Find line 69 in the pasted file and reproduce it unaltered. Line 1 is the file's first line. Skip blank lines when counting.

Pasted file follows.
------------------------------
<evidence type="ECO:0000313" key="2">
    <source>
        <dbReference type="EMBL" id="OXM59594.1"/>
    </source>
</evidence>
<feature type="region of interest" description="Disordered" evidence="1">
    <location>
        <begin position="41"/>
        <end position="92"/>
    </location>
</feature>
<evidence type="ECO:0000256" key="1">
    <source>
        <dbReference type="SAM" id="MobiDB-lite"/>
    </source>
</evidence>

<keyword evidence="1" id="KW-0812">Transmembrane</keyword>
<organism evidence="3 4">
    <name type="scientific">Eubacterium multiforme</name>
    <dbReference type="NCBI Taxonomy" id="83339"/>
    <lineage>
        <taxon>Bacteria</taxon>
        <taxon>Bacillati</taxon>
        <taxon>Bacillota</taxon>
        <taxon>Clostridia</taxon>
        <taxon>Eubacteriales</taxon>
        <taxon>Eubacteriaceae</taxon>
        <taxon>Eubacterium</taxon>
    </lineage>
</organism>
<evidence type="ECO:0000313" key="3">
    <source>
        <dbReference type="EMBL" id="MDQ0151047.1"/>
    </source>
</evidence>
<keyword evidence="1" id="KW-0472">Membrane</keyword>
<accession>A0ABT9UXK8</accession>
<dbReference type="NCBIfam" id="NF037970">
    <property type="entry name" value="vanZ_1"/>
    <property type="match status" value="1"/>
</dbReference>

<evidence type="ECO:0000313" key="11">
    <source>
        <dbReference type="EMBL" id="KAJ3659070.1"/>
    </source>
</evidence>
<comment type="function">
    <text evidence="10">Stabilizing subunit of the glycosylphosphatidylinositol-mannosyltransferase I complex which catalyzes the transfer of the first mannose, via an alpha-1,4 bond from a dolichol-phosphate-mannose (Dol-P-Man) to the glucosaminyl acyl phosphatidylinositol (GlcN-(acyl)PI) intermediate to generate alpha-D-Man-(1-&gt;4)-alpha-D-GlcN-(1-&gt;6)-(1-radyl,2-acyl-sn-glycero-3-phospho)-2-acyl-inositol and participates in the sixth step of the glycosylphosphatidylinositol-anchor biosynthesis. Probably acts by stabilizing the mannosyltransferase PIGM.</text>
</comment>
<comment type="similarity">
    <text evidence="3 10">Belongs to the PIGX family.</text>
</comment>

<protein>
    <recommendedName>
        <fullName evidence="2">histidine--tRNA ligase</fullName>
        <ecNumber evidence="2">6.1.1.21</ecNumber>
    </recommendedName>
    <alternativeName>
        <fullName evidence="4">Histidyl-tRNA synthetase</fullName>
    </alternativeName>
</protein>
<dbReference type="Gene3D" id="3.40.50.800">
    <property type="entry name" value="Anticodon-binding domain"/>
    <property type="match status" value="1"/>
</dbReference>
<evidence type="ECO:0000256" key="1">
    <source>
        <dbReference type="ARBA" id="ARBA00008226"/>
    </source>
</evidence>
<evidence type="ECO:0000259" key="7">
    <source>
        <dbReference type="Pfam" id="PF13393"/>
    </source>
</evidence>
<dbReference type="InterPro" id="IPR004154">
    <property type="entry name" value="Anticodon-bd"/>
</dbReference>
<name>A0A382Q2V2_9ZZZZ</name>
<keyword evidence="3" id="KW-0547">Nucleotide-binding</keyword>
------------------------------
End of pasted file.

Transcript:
    </source>